Not only that, the studies also pointed out that due to sedimentation, the dam has to frequently operate their spillway gates to prevent from water spilling over the dam.
And because of this, Azman mentioned that nobody should be living near the path of the dam’s water release.
“No one should have lived in the path of the dam’s water release and the weather elements, together with the development activities, had introduced greater unpredictability to the situation (referring to the 2013 mud flood).” – Azman, excerpt from Malay Mail.
Despite Azman’s claims, the Bertam settlement was eventually built a few years after the dam was built. And, according to water management expert Dr Ahmad Zaharuddin Sani Ahmad Sabri, residents at the Bertam Valley were allegedly throwing rubbish into the river and water reservoir. Ahmad mentioned that one tonne of solid waste consisting of bottles, wood products and even old furniture was retrieved from the Ringlet lake every single week.
TNB reportedly had to spend a whopping RM40 million on dredging works in 2013 itself to remedy the problem, compared to the RM120 million spent for the same purpose between 2001 and 2013 (that’s like about RM14mil per year). So it might make sense why TNB is said to have used agricultural activities and disposal of garbage to defend itself in the court case against it.
However, TNB lost the court case. That wasn’t the end of it tho, as TNB decided to appeal the decision, but that didn’t end in their favour either. TNB then decided to give it one last go, and appealed to the Federal Court, but….
The Federal Court didn’t let TNB pursue the case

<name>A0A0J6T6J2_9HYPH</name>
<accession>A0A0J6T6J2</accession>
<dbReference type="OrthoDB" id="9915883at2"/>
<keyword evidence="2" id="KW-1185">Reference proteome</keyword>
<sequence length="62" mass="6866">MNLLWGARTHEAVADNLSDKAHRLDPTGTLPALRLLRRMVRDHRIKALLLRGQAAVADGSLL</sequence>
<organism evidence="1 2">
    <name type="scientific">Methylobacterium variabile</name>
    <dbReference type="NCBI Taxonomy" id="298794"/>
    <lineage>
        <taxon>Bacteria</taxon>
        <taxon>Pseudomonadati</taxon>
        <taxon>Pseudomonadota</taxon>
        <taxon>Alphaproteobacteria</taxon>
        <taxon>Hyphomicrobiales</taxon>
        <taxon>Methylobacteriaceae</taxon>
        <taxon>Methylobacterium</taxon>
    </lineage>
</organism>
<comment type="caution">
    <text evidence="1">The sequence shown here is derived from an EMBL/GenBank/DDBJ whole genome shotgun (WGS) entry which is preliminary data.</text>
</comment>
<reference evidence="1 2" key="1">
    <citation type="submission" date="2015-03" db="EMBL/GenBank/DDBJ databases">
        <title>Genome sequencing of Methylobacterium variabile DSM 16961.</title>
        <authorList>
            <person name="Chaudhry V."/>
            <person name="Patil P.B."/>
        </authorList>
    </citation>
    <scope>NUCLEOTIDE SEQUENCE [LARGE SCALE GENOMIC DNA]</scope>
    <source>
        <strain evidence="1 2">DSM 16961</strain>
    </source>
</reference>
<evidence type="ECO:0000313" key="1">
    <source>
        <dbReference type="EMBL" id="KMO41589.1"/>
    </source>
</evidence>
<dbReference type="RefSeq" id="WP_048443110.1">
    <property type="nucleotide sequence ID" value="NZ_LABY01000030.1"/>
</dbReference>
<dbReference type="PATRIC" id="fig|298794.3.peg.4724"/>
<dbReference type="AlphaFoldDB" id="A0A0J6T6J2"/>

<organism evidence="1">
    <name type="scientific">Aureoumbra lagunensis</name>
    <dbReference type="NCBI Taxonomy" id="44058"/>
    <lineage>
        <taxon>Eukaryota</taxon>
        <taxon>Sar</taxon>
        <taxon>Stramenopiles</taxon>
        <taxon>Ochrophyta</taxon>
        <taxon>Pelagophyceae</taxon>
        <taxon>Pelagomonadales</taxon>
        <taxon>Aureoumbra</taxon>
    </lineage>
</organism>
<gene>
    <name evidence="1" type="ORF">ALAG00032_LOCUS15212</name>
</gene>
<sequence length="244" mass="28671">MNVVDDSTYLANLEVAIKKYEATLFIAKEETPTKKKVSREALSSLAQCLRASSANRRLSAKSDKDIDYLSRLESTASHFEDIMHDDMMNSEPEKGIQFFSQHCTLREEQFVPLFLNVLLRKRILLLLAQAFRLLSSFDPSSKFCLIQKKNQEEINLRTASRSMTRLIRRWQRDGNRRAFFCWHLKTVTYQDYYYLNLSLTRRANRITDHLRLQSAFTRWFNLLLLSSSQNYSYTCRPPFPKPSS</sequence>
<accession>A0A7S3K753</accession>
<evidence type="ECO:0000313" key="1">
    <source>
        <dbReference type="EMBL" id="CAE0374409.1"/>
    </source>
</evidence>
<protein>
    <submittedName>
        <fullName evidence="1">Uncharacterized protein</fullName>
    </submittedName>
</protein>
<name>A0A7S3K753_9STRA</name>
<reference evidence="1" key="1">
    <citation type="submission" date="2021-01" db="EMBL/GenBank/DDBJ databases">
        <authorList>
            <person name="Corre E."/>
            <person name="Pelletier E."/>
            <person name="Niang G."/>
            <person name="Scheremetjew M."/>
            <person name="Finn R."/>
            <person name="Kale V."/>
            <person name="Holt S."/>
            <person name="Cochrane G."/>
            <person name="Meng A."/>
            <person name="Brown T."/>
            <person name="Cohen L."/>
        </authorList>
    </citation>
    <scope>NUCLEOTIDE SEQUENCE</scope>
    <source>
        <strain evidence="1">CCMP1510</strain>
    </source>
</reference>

Just last year, the High Court ruled that TNB was liable in causing the flash flood in the 2013 incident in Bertam Valley. Although Azman claimed that TNB’s decision was to prevent greater damage onto the residents of the Bertam Valley, Judge Datuk Nordin Hassan concluded that what TNB did was not the right decision.
He also added that TNB didn’t manage the Ringlet reservoir and were not equipped with necessary instruments to prevent such incidents from happening.
“To me, this instrument should be installed at the very beginning of its operation to assist and maintaining the appropriate water level at the dam and to ensure the volume of the water to be released if necessary.” – Nordin told Malay Mail.
Despite Nordin’s decision, TNB decided to appeal in the Court of Appeal to set aside the High Court decision in Nov 2018 but it lost the appeal too. And just recently, TNB had applied a leave to the Federal Court (basically requesting the Federal Court to set aside the High Court decision) but the Federal Court dismissed the application of leave. Long story short, the case is closed and TNB lost.
The residents, on the other hand, were reportedly awarded RM50,000 costs by the High Court and RM20,000 costs by the Court of Appeal in the process.
And ever since the 2013 incident, TNB has sorta learned its lesson. They’ve been cleaning and maintaining the reservoir and dam, with TNB generation division (asset operations) senior manager Roslan Abd Rahman also adding that the Sultan Abu Bakar dam can now only hold 2.7 million cubic metres, which is far less than its actual capacity due to sedimentation.
But this is not only happening to the Sultan Abu Bakar dam. TNB apparently owns two more dams in Cameron Highlands which are the Ulu Jelai Hydroelectric dam (we’ve mentioned this dam in our previous article) and Susu dam. And as it turns out, both dams were also showing signs of sedimentation in 2016, despite being very new at that time.
Does this mean there’s still a risk of a major flood in Cameron Highlands cos of TNB?
Well, perhaps not. And that’s because TNB has been conducting a flood evacuation drill yearly. TNB takes this action to prepare residents of the valley, related agencies like the Malaysian Civil Department and TNB themselves whenever there’s a need to release the water from the dam during a natural disaster.
Having said that, if the same incident were to happen again (touch wood), at least, by now, everyone in the Bertam Valley would be prepared for what’s to come. Although for the sake of the people in Cameron Highlands, hopefully it’ll never have to come to that.